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Collared Sunbird - BirdForum Opus

Photo © by rudydbn
Durban, South Africa, June 2006
Hedydipna collaris

Anthreptes collaris


Length 10-10.5 cm (4-4¼ in), mass 7-9 g
Male: Upperparts bright metallic green, tail darker. Flight feathers dark brown edged green. Chin and throat bright metallic green, separated from the bright yellow breast and belly by a blue-purple band. Pectoral tufts yellow. Bill short and slightly decurved (culmen 14 mm).
Female: Similar to the male, except that the entire underparts are yellow.

Similar Species

The Variable Sunbird is similar, but is larger with a longer bill. The male Variable Sunbird has a broader breast band and orange or red pectoral tufts, and the female is greyish brown above.

Photo © by rudydbn
Illovo Glen, Durban, South Africa, June 2004


Sub-Saharan Africa
Western Africa: Senegambia, Senegal, The Gambia, Guinea-Bissau, Guinea, Mali, Sierra Leone, Liberia, Ivory Coast, Burkina Faso, Ghana, Togo, Nigeria, Chad, Cameroon, Central African Republic, Equatorial Guinea, Gabon, Democratic Republic of Congo and Angola
Eastern Africa: Sudan, Ethiopia, Somalia, Kenya, Uganda, Rwanda, Burundi, Tanzania, Zambia, Mozambique and Malawi
Southern Africa: Namibia, Botswana, Zimbabwe, South Africa, KwaZulu-Natal and eSwatini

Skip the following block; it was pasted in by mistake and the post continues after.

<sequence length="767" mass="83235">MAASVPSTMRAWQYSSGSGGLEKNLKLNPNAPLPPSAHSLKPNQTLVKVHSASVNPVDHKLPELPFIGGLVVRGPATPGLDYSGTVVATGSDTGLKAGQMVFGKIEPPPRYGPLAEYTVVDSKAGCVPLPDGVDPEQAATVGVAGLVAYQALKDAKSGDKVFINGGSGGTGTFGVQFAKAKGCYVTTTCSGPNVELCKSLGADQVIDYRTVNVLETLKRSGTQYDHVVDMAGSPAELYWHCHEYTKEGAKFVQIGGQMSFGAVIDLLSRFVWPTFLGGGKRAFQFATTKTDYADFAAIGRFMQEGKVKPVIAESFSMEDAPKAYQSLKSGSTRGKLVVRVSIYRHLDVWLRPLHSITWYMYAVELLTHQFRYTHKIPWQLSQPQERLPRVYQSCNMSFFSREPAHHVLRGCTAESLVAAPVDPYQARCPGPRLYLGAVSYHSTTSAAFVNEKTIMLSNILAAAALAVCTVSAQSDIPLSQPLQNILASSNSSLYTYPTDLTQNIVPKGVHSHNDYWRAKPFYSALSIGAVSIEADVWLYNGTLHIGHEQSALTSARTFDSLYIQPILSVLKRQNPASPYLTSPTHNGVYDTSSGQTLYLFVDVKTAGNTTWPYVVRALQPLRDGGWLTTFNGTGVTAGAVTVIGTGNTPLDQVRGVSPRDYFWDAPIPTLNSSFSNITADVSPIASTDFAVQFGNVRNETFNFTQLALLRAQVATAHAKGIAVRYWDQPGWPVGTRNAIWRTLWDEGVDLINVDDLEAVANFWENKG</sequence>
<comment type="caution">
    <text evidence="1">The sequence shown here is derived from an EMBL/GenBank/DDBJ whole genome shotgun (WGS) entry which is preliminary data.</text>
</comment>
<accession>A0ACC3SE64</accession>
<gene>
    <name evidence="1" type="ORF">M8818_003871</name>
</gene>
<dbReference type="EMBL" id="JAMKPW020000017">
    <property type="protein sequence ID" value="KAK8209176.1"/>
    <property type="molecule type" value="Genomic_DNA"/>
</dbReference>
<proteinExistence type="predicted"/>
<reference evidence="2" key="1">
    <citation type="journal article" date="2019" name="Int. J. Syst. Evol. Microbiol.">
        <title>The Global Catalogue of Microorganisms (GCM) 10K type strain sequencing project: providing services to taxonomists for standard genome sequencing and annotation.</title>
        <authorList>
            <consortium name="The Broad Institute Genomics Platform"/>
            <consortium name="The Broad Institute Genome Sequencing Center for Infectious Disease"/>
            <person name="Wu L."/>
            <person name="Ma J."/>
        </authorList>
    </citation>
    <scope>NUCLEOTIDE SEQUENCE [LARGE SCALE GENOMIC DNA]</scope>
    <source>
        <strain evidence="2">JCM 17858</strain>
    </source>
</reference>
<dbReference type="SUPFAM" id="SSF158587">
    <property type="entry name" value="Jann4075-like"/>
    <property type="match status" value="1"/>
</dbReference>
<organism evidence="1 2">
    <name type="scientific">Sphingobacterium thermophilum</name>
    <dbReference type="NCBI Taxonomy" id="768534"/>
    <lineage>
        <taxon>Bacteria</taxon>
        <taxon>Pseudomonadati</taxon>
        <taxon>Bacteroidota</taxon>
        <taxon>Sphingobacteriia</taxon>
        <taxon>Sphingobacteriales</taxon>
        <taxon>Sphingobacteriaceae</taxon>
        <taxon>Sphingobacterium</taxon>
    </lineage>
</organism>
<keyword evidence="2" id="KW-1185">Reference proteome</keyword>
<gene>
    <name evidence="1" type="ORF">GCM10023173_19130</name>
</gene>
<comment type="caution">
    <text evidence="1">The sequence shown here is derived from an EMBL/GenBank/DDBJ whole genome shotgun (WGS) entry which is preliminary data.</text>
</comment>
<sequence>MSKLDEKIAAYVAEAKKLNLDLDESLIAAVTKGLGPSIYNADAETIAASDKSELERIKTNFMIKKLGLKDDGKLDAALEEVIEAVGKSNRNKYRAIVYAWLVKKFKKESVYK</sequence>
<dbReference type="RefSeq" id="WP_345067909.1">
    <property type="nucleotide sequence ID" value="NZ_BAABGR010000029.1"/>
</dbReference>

African Islands: Gulf of Guinea Islands, Bioko (Fernando Po)


This is one of the four Sunbirds that have recently been moved to the genus Hedydipna from the genus Anthreptes.


Photo © by Alan Manson
Queen Elizabeth Park, Pietermaritzburg, South Africa, March 2008
Subspecies garguensis
Photo © by volker sthamer
Udzungwa Mountains, Tanzania, September 2018

Nine subspecies are recognised, based on variation in plumage coloration[1]

  • H. c. subcollaris: Senegal to southern Nigeria (Niger River delta)
  • H. c.hypodila:
  • Bioko Island (Gulf of Guinea)


Forest, forest edges, dense woodland, and wooded gardens.


Usually in pairs that remain territorial year-round. Highly active; can be inquisitive and confiding, but soon darts off.


Flight is rapid and direct (rather than the jinking flight typical of most Sunbirds).


Joins mixed-bird feeding parties. Food includes insects, spiders, snails, nectar, and juices of fruits; more insectivorous than most other Sunbirds. Known to split open corolla tubes that are too long for it short bill, so that it can access nectar.


  1. Clements, J. F., T. S. Schulenberg, M. J. Iliff, D. Roberson, T. A. Fredericks, B. L. Sullivan, and C. L. Wood. 2018. The eBird/Clements checklist of birds of the world: v2018. Downloaded from http://www.birds.cornell.edu/clementschecklist/download/
  2. Hockey, PAR, WRJ Dean, and PG Ryan, eds. 2005. Roberts' Birds of Southern Africa. 7th ed. Cape Town: John Voelcker Bird Book Fund. ISBN 978-0620340533
  3. Avibase

Recommended Citation

External Links

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